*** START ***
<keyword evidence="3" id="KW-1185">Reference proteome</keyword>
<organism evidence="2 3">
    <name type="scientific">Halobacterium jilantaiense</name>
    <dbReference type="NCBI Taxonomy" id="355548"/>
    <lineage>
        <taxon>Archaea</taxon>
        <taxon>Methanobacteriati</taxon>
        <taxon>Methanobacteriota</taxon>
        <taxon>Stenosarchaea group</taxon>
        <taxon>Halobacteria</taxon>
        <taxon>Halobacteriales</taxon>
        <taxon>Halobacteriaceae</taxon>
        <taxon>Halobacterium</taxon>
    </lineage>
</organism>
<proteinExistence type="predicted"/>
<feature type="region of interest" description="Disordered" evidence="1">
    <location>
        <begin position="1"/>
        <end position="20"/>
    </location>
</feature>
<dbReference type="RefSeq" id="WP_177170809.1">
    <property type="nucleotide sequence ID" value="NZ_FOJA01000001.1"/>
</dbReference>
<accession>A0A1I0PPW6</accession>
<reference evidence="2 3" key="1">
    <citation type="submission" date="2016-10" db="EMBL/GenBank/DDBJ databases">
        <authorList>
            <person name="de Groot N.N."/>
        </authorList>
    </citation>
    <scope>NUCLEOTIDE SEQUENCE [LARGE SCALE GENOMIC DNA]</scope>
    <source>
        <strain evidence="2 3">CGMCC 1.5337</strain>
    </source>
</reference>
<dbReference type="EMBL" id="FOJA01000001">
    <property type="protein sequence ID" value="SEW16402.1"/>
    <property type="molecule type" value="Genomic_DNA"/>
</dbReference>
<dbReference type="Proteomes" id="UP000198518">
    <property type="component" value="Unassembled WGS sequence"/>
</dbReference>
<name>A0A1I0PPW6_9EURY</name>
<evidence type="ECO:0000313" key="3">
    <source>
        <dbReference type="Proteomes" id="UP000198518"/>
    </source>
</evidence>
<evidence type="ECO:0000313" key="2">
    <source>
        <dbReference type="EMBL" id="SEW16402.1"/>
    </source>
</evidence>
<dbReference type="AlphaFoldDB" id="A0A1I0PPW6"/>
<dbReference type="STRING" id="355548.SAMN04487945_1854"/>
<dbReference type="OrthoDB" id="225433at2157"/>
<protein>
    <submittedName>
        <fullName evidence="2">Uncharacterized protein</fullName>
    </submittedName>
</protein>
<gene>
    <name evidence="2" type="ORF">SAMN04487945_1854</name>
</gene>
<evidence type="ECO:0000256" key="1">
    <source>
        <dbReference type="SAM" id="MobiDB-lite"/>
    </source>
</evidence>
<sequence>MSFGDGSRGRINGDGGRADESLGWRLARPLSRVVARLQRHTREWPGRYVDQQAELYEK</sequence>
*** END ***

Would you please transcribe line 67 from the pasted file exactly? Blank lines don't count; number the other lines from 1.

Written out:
<evidence type="ECO:0000256" key="1">